June 16, 2017
June 16, 2017
There are more than a few hot markets in the country right now. House prices are charging to record levels in many, many ZIP Codes. While that may be good for property sellers, it’s far from the best situation for you, if you’re looking to buy. Your goal should be to avoid paying too much for a house in a hot market. Here’s how you can do that…
The easiest and best way to do this is to schedule a meeting with a mortgage loan officer, who can let you know exactly how much house you can afford. This is a meeting that you should schedule before you even go out looking at properties.
To get the most accurate mortgage estimate, be prepared to furnish the loan officer with as much information and documentation as possible. This includes income documentation, like pay stubs and W-2s, as well as bank statements. The more information that you provide, the more accurate the estimate will be.
Also, get a pre-approval letter. That will strengthen your case when you make an offer on the house.
The reason for doing this is to make sure that you know exactly how much you can afford to offer on a potential home. In hot housing markets, the homebuying process moves much more quickly than it does in more balanced markets. You have to move quickly when you find a property that you want, and the only way to do that is by having accurate information – like how much you can afford to borrow – right up front.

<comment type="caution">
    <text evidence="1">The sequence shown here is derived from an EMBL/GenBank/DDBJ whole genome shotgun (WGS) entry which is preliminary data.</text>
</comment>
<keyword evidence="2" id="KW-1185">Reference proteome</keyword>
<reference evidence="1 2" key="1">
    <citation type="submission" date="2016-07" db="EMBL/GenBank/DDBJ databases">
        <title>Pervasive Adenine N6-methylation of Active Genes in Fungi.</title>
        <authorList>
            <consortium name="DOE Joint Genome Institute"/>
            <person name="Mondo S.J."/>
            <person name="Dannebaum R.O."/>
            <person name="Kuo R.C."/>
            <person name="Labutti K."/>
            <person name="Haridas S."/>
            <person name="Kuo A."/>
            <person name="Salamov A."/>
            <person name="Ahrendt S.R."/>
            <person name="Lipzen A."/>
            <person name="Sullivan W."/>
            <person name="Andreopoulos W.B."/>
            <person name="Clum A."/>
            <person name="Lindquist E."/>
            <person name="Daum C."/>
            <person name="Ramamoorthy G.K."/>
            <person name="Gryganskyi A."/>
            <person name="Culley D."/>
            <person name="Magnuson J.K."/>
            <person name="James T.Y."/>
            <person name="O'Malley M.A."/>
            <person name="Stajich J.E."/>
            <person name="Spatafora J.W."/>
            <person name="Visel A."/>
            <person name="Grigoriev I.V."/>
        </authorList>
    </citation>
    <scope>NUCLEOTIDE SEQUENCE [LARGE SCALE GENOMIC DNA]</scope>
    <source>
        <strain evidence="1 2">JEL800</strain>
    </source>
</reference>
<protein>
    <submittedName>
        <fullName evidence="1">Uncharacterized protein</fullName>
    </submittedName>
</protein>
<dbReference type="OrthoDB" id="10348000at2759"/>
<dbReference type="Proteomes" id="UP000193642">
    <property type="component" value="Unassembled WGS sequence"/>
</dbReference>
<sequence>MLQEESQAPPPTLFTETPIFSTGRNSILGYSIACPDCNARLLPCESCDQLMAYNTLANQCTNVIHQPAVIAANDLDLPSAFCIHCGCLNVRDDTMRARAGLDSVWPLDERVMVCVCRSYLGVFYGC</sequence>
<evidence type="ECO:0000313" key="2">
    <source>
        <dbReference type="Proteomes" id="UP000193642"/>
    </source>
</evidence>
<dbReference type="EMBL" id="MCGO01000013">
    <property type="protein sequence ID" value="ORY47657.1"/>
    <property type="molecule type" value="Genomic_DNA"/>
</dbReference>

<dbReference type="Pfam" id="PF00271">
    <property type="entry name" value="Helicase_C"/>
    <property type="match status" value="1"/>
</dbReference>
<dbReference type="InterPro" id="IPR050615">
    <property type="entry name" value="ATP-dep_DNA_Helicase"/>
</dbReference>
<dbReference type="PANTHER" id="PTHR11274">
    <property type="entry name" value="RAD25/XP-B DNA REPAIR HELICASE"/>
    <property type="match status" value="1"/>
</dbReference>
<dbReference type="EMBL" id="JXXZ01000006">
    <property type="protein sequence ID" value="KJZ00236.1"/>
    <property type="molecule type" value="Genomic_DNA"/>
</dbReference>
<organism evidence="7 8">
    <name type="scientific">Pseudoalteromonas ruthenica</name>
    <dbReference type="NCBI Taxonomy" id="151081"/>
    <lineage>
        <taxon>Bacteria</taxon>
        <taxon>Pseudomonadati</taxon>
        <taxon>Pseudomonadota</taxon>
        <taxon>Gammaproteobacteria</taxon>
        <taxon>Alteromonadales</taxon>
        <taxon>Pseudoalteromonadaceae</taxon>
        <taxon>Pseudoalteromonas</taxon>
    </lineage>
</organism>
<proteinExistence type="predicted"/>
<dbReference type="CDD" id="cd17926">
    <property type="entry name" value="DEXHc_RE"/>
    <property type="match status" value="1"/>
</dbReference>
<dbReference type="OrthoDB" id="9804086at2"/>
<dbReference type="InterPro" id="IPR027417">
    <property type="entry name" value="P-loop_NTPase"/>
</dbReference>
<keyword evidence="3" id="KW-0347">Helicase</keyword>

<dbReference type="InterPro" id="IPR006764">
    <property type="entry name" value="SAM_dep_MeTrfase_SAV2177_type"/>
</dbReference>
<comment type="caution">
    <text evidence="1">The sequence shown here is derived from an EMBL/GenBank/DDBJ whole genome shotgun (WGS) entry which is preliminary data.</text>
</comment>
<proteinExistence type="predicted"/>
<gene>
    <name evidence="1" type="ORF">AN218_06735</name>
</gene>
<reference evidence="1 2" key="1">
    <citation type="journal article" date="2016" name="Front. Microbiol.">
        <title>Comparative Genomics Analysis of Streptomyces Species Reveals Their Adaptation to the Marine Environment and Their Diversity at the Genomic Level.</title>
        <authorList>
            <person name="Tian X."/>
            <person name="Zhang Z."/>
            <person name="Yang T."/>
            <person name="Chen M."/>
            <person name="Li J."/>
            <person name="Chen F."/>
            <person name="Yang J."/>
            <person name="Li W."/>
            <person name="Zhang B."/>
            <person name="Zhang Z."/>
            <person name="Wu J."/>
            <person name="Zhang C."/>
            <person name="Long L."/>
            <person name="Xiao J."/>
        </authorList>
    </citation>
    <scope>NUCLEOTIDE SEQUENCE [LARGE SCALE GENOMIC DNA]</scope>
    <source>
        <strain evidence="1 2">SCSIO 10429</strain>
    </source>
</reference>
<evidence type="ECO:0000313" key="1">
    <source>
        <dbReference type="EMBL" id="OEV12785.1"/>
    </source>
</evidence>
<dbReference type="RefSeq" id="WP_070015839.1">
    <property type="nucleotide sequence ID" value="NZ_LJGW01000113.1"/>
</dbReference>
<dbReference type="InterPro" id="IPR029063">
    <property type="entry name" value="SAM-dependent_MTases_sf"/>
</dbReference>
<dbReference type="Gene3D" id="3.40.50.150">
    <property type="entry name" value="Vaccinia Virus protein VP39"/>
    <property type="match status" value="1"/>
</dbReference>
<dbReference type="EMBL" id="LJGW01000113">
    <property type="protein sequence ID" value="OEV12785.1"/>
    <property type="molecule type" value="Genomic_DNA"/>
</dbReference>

It would be embarrassing to get involved in the purchase offer process on a home, and later find out that you offered more than you can afford to pay. That can waste a lot of time – yours, the property seller’s, and the real estate agents on both sides of the transaction.
In hot markets, it’s very easy to pay more for a house than it’s actually worth. The best way to avoid that outcome is to know what market values are in the area where you are looking to buy a house.
You can do that simply by checking online sources. A good source for general property values in any neighborhood in the country is Zillow.com. It provides estimates for virtually any property available, even if the property isn’t on the market.
If you’re looking for more specific information, such as final closed sale prices, then check out Realtor.com. They will also provide estimates of the value of nearly any property in a neighborhood, but closing prices are the ones that matter most.
You will want to make sure that any offers that you make on any properties don’t significantly exceed closed property values in the neighborhood.
Fearful that they will miss out on buying a home, many buyers panic themselves into buying a house. Sometimes this happens because they hear how quickly houses are selling in the area. Other times it happens because they are pressured by real estate agents to make an offer and close the deal.
Not only can panic buying cause you to pay too much for a home, but it can also force you to purchase a property that isn’t right for you. Should you realize that in the sober days after your offer has been accepted, it may be too late to back out of the deal. This could lead you to close on a house that you really don’t want, out of fear of being left homeless.